If deepfake humans irk you, science now has an explanation for that. A study by researchers in Europe published by Nature found that our brain responds more positively to human smiles we are told are real as opposed to those deepfakes generated by AI.
The researchers gathered 30 participants who have a mean age of 25 years old. They were given a total of 540 images of different human faces with a Caucasian appearance. The images contained three distinct expressions: angry, neutral and happy. The photos were also “cropped into an oval shape, excluding hair, ears and neck” to minimise the degree of judgement towards physical appearance.
Half of the 540 photos were labelled “REAL” and the other half were labelled “FAKE”. Participants were told that the supposedly “FAKE” images were generated by AI. But keep in mind – none of the images used in this study were AI-generated.
Deepfake humans are a no
Participants in the study were asked to evaluate the images, and respond to two prompts: whether the images were real photos or AI-generated, and if the expressions in the images were angry, neutral or happy.
The study found that images marked as “REAL” where humans are shown happy and smiling elicited “canonical emotion effects” – they stirred up more emotion among the participants, and were rated more positively overall.
On the other hand, participants generally showed a negative perception towards images marked as “FAKE”.
But both “REAL” angry faces and “FAKE” angry faces stirred up a similar level of negative emotion. This suggested that “angry deepfakes have a similarly strong impact as angry real faces”, according to the paper.
The study also recorded participants’ response times when categorising the images. They saw that when it came to categorising “REAL” happy faces and “FAKE” happy faces specifically, participants took longer than usual to distinguish between which ones they thought were real, and which ones they thought were AI deepfakes.
We are very cautious when AI is involved
“We are on guard against angry-looking agents who might harm us, whether they are real people or artificial agents. But a smile matters less when the person we are confronted with actually — or presumably — doesn’t exist,” the authors said.
“If you’re told something is fake, you’re likely to search for flaws. To spend more time interrogating something or to fixate on its negative aspects because you want to impress–to be seen as possessing the artisanal eye of the discerning critic,” explained Dr. Thao Phan, research fellow at Monash University’s node of the ARC Centre of Excellence on Automated Decision-Making and Society.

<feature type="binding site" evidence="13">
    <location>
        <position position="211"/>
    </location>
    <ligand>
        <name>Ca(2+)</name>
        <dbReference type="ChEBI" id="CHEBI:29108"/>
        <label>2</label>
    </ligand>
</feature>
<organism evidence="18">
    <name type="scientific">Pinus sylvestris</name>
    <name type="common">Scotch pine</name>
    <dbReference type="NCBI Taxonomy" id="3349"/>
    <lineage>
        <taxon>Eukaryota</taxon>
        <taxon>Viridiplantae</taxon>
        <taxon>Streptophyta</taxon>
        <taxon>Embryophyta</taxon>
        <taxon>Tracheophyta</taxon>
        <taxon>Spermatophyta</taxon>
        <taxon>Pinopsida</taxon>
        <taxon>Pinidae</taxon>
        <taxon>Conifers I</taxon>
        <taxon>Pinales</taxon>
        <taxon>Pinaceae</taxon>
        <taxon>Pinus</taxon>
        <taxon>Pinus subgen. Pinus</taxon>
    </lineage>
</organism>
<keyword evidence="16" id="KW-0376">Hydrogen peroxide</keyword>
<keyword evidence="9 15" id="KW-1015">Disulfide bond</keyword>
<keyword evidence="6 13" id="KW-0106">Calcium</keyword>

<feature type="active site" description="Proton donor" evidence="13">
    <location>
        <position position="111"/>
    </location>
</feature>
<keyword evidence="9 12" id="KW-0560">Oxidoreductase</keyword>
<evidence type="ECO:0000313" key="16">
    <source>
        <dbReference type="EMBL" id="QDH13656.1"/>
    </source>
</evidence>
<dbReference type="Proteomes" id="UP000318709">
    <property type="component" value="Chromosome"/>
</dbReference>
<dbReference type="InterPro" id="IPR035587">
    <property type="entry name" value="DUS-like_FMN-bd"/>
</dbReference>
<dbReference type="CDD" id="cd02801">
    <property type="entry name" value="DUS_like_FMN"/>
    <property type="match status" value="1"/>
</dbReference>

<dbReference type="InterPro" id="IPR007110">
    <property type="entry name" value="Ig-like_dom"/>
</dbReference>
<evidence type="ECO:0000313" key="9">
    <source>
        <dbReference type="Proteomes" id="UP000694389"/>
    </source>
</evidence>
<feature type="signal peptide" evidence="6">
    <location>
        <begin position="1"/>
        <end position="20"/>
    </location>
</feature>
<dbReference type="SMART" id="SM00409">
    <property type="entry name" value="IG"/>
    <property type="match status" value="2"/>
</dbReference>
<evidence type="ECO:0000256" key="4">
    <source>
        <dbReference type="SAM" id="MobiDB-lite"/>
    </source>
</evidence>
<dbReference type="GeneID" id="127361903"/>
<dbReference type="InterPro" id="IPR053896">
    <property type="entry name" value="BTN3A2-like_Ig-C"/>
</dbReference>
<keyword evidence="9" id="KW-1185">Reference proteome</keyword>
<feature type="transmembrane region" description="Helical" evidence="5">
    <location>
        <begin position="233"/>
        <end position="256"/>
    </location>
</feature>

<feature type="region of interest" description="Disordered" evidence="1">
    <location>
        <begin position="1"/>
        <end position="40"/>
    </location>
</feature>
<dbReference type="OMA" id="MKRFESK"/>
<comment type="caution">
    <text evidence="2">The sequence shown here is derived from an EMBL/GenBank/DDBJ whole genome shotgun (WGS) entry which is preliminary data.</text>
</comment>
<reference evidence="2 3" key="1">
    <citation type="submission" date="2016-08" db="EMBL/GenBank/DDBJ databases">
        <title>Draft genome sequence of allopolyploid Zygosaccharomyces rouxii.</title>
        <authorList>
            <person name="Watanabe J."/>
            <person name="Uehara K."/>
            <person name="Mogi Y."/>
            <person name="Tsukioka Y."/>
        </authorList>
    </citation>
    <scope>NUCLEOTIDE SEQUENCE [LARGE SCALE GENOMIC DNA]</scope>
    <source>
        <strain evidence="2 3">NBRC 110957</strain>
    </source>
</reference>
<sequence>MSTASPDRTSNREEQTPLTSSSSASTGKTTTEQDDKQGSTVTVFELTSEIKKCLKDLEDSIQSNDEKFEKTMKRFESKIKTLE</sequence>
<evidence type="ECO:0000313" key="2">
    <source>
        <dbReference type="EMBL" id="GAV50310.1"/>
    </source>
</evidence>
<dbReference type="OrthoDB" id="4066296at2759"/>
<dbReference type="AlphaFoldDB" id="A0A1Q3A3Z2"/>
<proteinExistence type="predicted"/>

“That has more to do with performative politics of taste (which is shot through with classist and racist assumptions) than it does with raw human reactions to AI-generated images. But just because something is labelled as fake doesn’t stop us from experiencing very real emotions and attachments,” she added.
We just dislike fake art
Why was this study important? As AI-generated deepfake content floods the internet, and opportunistic actors use the technology to spread misinformation, the researchers explained that it is crucial to understand how such (mis)information influences how we think, feel and act.
“To date, the psychological and neural consequences of knowing or suspecting an image to be a deepfake remain largely unknown,” the authors stated. “When real and fake faces are otherwise indistinguishable, perception and emotional responses may crucially depend on the prior belief that what you are seeing is in fact real or fake.”
This is not the first scientific study that attempted to analyse our underlying bias towards AI-generated content.
In August, researchers from the University of British Columbia (UBC) similarly found that humans displayed a negative bias against songs and images that they were told were generated by AI (the two pieces of music in this experiment were created by AI, but participants were told one was generated by AI and the other a piece of original music).
This is because we strongly feel that creativity defines what it means to be human, and AI-generated content poses a “threat” to our humanity.